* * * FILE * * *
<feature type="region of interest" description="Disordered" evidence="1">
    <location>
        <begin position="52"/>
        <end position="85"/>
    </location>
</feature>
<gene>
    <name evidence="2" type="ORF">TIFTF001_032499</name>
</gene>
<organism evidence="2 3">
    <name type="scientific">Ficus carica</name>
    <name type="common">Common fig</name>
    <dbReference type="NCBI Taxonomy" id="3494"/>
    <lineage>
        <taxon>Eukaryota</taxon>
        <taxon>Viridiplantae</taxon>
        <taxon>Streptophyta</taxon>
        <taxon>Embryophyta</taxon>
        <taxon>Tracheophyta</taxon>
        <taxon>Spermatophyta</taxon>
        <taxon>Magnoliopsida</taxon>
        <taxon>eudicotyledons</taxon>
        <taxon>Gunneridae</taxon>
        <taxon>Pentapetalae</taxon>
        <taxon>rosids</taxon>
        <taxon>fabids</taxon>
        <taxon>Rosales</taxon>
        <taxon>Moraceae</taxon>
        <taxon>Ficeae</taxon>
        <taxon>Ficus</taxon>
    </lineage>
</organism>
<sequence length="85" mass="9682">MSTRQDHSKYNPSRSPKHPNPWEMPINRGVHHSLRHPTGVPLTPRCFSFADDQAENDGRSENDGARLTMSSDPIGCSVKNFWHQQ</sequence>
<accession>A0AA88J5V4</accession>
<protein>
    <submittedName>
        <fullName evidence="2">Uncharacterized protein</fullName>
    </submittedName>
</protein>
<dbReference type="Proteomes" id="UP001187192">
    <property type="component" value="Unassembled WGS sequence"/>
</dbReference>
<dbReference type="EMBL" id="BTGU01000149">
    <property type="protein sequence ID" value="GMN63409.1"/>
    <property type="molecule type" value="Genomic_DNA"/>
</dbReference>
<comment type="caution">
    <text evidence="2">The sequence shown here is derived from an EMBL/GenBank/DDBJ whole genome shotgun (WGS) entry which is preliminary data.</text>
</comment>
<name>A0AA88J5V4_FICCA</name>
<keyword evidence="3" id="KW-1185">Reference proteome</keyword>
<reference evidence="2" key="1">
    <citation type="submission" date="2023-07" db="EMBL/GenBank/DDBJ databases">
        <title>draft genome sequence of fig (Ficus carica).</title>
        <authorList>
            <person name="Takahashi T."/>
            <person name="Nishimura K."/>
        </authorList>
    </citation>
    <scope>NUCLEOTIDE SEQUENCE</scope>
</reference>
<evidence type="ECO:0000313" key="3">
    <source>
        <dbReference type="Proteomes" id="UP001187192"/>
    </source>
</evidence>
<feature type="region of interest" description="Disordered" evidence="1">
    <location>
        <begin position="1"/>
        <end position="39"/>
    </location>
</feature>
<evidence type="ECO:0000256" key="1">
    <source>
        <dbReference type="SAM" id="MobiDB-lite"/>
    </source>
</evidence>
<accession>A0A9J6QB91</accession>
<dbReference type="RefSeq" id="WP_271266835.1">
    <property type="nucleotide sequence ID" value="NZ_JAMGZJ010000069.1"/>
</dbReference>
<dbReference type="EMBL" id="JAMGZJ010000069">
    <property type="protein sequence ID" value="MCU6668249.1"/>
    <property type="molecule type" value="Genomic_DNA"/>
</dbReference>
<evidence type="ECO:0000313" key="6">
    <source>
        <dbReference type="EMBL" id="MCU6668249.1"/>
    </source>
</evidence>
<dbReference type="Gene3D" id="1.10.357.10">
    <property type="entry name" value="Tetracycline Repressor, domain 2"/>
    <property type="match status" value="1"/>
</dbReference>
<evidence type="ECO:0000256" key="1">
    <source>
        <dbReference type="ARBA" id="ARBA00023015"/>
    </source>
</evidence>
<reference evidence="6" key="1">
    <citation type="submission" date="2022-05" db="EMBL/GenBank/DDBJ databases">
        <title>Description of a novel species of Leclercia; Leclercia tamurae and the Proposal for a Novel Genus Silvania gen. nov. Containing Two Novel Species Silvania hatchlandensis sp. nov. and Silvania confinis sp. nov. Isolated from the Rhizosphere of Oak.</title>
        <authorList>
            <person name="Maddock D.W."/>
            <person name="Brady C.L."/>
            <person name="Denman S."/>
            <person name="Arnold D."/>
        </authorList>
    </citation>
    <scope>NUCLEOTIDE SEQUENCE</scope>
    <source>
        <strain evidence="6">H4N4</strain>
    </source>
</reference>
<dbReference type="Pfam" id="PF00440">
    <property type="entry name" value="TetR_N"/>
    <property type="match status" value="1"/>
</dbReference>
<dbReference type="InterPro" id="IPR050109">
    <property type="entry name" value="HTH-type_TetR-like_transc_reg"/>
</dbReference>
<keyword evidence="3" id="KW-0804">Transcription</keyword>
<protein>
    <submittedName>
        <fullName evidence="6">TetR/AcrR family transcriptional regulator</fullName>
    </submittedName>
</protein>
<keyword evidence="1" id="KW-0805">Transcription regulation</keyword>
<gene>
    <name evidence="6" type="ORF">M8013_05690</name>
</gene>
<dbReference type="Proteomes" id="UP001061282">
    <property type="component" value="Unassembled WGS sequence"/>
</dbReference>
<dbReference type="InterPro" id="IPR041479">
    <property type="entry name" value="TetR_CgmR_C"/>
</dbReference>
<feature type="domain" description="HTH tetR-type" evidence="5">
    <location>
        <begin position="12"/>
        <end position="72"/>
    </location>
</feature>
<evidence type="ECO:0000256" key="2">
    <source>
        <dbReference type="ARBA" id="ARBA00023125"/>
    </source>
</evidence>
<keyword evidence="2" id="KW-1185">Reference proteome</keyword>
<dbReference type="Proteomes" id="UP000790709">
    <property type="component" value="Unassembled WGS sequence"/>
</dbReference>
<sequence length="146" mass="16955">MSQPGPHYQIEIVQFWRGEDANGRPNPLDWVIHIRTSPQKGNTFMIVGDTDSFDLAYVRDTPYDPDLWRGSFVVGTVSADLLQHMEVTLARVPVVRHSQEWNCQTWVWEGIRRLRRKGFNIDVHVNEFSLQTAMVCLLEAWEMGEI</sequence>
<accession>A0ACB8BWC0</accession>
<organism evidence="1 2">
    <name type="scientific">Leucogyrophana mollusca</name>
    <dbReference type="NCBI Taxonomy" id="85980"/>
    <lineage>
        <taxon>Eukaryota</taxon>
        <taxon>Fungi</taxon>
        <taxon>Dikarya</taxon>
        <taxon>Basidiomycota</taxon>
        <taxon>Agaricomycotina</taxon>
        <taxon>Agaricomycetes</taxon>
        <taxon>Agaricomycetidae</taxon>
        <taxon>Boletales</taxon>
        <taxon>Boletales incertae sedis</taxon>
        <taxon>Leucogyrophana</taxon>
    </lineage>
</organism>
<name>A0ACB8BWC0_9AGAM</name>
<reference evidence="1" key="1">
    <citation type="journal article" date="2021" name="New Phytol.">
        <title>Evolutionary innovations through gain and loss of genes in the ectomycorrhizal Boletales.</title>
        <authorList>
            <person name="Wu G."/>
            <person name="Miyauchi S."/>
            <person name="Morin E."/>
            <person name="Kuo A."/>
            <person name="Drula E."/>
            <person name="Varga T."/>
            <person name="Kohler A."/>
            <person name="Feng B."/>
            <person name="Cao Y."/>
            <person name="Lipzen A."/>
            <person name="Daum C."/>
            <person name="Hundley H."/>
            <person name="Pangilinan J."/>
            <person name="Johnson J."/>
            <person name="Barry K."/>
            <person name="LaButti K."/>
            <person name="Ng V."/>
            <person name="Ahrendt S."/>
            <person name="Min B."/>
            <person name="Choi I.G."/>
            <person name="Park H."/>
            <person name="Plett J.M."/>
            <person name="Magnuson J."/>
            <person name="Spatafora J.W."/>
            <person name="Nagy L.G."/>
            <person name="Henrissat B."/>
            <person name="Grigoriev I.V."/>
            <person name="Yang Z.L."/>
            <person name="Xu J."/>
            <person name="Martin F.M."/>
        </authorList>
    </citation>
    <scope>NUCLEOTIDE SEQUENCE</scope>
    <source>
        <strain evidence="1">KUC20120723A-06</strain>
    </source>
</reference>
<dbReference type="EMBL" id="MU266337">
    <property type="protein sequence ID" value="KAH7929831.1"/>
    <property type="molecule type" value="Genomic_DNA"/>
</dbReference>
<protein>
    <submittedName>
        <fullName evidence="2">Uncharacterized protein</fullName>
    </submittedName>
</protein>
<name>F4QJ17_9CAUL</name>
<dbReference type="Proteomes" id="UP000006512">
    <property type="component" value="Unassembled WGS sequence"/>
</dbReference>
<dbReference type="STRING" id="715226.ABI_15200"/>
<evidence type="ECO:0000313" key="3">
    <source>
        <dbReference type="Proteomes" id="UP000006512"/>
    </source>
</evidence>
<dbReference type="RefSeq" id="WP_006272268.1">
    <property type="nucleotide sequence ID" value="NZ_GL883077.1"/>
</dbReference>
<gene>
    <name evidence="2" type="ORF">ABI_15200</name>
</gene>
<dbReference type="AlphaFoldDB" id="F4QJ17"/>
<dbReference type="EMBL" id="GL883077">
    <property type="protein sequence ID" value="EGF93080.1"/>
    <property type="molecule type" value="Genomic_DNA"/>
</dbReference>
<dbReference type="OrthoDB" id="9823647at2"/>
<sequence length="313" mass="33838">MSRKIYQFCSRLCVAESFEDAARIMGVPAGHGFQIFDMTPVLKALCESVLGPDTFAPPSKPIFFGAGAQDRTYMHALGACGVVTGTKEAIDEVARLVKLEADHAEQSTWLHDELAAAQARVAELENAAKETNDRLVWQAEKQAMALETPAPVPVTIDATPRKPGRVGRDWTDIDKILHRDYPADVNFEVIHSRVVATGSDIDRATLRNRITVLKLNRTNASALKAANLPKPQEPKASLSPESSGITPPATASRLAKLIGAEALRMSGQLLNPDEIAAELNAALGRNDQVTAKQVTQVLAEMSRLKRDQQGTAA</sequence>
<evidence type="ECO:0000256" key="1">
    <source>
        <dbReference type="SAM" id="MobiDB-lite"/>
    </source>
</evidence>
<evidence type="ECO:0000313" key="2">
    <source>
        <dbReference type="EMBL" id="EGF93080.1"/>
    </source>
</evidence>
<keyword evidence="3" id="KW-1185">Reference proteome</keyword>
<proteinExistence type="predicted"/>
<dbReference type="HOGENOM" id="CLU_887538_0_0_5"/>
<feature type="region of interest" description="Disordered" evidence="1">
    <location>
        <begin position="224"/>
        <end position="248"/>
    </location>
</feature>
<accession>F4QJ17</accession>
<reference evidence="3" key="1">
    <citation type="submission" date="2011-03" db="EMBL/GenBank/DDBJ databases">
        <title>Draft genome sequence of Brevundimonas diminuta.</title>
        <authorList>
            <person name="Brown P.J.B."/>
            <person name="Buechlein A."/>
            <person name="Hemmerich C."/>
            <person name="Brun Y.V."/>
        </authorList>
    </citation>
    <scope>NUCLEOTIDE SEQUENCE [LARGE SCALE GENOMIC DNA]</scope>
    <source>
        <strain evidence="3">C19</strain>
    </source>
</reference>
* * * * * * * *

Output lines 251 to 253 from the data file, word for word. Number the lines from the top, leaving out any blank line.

    <source>
        <dbReference type="EMBL" id="EGF93080.1"/>
    </source>